The Arctic has been the source of geopolitical conflict and territorial disputes for centuries. From walrus ivory and seal skins starting in the middle ages to coal, oil, and gas today, the Arctic is a veritable treasure trove of resources. But it’s also one of the most fragile and most vital ecosystems on Earth.
First founded in 1996, the Arctic Council is comprised of eight nations: Canada, Denmark, Finland, Iceland, Norway, Russia, Sweden, and the United States. While these members represent a huge range of interests, priorities and concerns -- many of which conflict -- all Arctic nations are concerned with sovereignty and security, resources and development, shipping routes, and environmental conservation. Those oft conflicting priorities, however, are coming to a head against the backdrop of global warming.
Just last month, the United Nations and the Intergovernmental Panel on Climate Change (IPCC) sounded a “code red for humanity” and announced that we have reached a point of no return for climate change, having already irreversibly altered the climate due to human pursuits. What’s more, the Arctic, which contains shrinking ice caps which are essential to regulating the Earth’s temperature and reflecting sunlight, is heating up faster than any other place on Earth.
As the ice caps melt, new shipping routes are opening up in icy northern waters, and some nations and industries are taking these newly navigable seas as an invitation to scale up oil and gas exploration in the region that is disappearing thanks to those very same fossil fuel sectors. “Tragically, the Arctic is estimated to include 13% of the Earth’s oil reserves and a quarter of its untapped gas reserves,” Barron’s reported this week. “The untapped reserves in the Russian region alone have an estimated value of $35 trillion. Little wonder, President Putin is offering $300 billion of incentives for new projects.”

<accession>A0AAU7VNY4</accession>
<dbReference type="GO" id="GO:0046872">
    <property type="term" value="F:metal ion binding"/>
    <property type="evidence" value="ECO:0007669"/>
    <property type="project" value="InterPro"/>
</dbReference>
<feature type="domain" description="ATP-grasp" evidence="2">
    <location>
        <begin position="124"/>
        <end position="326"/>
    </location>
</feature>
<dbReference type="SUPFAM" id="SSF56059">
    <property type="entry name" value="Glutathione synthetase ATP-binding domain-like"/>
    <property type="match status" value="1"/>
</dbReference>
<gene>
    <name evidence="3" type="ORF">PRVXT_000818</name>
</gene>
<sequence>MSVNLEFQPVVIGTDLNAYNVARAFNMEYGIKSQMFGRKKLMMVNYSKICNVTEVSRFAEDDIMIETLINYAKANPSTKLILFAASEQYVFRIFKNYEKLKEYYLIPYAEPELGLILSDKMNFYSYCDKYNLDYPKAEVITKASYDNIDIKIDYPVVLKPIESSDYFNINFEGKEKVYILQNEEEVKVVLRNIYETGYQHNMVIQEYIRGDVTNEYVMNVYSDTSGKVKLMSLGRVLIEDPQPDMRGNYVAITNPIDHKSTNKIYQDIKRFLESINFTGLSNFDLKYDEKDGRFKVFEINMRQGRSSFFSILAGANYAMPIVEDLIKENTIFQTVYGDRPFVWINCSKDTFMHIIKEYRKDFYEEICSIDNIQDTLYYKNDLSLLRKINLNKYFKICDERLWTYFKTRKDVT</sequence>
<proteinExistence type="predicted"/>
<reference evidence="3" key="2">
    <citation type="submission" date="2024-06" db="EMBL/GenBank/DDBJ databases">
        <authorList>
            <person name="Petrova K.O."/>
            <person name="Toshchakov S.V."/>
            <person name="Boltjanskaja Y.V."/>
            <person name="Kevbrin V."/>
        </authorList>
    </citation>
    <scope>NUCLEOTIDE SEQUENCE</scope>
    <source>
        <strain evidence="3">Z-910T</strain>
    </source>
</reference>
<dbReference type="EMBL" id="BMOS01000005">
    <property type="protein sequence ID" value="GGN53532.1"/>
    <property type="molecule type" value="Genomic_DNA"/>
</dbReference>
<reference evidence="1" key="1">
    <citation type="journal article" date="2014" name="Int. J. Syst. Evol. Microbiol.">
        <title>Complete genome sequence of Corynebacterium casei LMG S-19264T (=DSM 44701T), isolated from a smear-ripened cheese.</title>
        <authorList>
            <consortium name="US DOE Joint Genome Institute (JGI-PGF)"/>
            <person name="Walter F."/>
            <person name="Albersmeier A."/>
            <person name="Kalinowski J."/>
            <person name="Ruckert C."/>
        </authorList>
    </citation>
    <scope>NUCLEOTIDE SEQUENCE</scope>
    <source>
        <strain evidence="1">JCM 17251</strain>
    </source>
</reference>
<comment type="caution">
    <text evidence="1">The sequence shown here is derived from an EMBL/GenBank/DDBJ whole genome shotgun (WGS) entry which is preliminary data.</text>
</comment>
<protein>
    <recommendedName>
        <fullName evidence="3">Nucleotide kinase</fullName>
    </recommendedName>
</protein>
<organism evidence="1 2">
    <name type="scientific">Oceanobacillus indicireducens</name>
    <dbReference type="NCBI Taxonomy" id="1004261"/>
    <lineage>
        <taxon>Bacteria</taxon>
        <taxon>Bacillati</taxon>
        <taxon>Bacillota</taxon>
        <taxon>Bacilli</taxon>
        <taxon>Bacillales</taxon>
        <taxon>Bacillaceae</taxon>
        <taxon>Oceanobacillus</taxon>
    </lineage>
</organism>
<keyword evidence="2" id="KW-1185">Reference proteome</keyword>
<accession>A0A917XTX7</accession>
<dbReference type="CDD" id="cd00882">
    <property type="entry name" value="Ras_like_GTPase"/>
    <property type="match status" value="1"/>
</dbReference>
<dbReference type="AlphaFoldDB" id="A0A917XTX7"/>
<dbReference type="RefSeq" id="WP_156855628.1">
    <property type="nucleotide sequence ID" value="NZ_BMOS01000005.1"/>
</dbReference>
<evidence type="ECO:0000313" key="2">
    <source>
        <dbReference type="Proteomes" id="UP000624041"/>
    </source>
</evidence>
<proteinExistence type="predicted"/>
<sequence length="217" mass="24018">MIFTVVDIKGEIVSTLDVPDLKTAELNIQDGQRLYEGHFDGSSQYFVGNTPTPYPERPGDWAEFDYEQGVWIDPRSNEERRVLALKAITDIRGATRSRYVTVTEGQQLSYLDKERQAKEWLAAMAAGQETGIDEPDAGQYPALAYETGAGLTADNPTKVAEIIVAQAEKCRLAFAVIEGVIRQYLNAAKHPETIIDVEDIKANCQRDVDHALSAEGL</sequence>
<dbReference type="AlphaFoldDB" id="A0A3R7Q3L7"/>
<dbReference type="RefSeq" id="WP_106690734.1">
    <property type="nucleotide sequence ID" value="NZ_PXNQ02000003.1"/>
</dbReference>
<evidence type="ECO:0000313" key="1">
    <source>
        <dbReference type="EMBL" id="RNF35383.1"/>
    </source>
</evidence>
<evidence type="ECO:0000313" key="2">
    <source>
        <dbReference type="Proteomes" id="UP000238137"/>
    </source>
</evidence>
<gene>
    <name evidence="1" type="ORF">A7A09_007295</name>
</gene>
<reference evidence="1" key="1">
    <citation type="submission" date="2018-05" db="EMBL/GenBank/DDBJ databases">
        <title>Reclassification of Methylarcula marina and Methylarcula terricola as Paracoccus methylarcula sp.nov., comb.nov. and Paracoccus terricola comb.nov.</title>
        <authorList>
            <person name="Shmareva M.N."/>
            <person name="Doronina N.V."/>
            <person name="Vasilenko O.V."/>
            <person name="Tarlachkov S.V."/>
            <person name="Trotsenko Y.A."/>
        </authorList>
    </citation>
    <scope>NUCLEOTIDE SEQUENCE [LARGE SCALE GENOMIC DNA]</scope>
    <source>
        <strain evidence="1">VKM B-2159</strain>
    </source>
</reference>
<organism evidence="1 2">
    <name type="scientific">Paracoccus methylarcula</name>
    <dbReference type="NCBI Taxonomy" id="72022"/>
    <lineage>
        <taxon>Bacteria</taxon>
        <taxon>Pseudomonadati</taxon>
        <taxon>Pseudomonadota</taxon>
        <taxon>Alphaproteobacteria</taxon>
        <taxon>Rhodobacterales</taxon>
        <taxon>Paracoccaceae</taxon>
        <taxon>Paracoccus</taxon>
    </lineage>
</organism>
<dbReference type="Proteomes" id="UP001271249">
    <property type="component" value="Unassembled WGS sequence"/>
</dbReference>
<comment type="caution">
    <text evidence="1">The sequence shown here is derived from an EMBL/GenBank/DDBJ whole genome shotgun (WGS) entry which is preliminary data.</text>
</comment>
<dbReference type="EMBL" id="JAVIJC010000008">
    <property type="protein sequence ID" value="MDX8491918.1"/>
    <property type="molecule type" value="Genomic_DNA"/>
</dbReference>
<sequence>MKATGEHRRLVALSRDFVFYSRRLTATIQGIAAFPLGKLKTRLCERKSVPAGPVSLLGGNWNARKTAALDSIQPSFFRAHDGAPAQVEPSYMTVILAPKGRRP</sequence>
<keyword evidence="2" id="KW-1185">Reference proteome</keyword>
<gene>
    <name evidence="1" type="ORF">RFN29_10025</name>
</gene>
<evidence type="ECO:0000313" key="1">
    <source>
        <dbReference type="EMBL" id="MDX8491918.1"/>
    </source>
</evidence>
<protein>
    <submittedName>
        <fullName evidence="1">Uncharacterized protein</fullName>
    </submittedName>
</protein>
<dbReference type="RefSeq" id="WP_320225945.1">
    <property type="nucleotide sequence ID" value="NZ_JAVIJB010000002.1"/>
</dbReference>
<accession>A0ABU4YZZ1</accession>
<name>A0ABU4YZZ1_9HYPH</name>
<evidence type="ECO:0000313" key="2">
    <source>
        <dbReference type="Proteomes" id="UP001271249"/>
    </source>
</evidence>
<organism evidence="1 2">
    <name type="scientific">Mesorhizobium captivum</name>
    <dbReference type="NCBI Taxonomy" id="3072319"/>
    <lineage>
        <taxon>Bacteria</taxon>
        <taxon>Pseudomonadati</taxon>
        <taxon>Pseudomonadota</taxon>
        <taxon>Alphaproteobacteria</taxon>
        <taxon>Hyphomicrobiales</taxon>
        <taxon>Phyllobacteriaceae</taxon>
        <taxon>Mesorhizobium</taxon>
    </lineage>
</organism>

Putin’s increased activity in the Arctic has raised the hackles of other Arctic Council nations, and in the past U.S. officials have accused the Kremlin of militarizing the region. Russia isn’t the only nation poised and ready to expand its political and industrial presence in the Arctic, however. China, too, has made moves to open up a “polar silk road” between Asia and the West.
Currently, hundreds of ships are crowded around the Arctic Coast near Russia’s Gydan Peninsula in order to deliver construction materials for new oil and gas extraction operations. While other nations have begun to move away from fossil fuels and diversify their energy economies in the face of climate change and the global green energy transition, Russia seems dead-set on selling the world’s very last barrel of oil before it will even consider decarbonization.
This plan is controversial to say the least. The imperative to protect Arctic ecosystems may cause nations like Denmark and Norway to come to blows with Russia according to Barron’s. But that would only be likely in the case of an extreme acceleration of Arctic fossil fuel extraction. For now, it’s unclear whether Arctic exploration will even be financially viable. Global oil prices are relatively low and they will surely get lower as the global economy moves further away from emissions-heavy fuel sources. What’s more, the giants of the banking industry have been steadily divesting from Arctic oil and gas projects over environmental concerns for years now.
Tensions in the Arctic may fizzle out on their own as demand for oil and gas tapers off. But if not, the region could be a geopolitical powderkeg. And the nations who could light the fuse, namely Russia and China, are not necessarily known for their diplomatic restraint.
By Haley Zaremba for Oilprice.com
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